Doh! superclass question


#1

NSObject <- Person <- Employee
The superclass of Employee is Person.

Say I have this hierarchy: NSObject <- Industry <- Company <- Employee
To access the Industry class I would use what syntax?


#2

First, let me poke a hole in the question: inheritance is designed around specialization of objects.

The employees at a company are people, and are a subset of all people, so they fit the concept: they’re a special class of people.

Arrays whose values can be changed are still arrays, a subset of all arrays, so NSMutableArray inherits from NSArray.

An employee is almost never company, a company is almost never an industry, so that inheritance chain doesn’t fit the traditional OO model. You can write your code that way, but it’s certainly not designed to work that way.

Let me get off my soapbox (sorry) and ask for clarification of what you’re trying to do, then I’d be happy to assist if I can.


#3

ahaha… my example makes no sense, but your comments help.
I’m still getting my sea legs for OOP, so I appreciate the input.

I think (hope) I have the idea now, what about:
NSObject <- Person <- Employee <- Accountant

I don’t have a problem to solve, I’m just curious about how to get further up the hierarchy.


#4

Gotcha. Yes, an Accountant is fine, although not all accountants of a company will typically be employed by the company… (ok, perhaps I’m picking at nits).

Anyway, you generally don’t have to access the superclass, but if you do, the implied object super will do the trick.

Let’s say that employees get a week of vacation per year of service (admittedly, fantasy-land), but accountants, being nose to the grindstone guys, are expected to be chained to their desks, so they get 2 days fewer per year of service.

So class Employee might define a method (this might not compile out of the box, just brainstorming here):

// Employee.m
- (NSUInteger) vacationDaysEarned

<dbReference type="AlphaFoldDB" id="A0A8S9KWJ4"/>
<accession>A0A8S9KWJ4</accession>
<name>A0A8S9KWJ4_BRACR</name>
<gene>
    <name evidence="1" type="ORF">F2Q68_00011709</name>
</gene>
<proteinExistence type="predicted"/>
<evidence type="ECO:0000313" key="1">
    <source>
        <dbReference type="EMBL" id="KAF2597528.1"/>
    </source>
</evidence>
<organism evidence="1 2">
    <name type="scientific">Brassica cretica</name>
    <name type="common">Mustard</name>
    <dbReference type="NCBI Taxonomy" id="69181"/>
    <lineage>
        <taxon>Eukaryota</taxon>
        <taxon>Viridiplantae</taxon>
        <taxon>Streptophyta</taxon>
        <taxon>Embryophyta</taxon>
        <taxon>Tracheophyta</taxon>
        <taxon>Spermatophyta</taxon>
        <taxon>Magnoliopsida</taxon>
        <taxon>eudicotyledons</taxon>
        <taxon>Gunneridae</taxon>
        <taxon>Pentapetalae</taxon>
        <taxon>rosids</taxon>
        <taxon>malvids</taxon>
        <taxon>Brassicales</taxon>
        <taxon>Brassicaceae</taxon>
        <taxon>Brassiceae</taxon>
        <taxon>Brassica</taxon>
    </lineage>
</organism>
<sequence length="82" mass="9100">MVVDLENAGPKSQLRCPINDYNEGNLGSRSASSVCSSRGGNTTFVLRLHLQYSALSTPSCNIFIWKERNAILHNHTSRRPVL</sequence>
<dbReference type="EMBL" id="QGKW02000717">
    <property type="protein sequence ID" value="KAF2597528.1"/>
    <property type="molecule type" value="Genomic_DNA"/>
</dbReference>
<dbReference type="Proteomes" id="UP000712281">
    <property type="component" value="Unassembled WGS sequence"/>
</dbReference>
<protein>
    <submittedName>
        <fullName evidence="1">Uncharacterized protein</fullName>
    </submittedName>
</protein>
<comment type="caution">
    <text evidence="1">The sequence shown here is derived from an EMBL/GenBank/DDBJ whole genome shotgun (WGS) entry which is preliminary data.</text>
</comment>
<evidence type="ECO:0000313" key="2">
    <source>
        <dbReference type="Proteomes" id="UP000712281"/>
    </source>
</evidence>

{
    return [self yearsOfService] * 5;
}

While Accountant might override that method:

// Accountant.m
- (NSUInteger) vacationDaysEarned
{
    return [self yearsOfService] * 3;
}

The problem here is that if the accountants’ time off is directly tied to employees’ time off in the employee handbook, but not the code, you leave the possibility for inconsistencies. If I bump the employees up to 8 days off per year of service, accountants are still stuck at 3 until I remember to bump them up as well.

So, to model the “real” world rules, you can defer to the Employee class for the initial time off value:

// Accountant.m
- (NSUInteger) vacationDaysEarned
{
    return [super vacationDaysEarned] - ([self yearsOfService] * 2);
}

Which says that you get as many as all other employees, except for 2 days fewer per year. Now when the Employee class is bumped to 8 days/year, Accounts jump to 6 days/year automatically.

(Note that the parentheses in the last mathematical expression are unnecessary but useful to convey the fact that I definitely intended for the multiplication to take precedence over the subtraction.)


#5

Forgot to mention: the super object will reach as far into the hierarchy as it needs to. If Employee didn’t define the method, but Person did, the Person method would be invoked.

Also, I apologize if none of the above answered what you were actually asking, so feel free to tell me I’m an idiot and what you really wanted me to answer.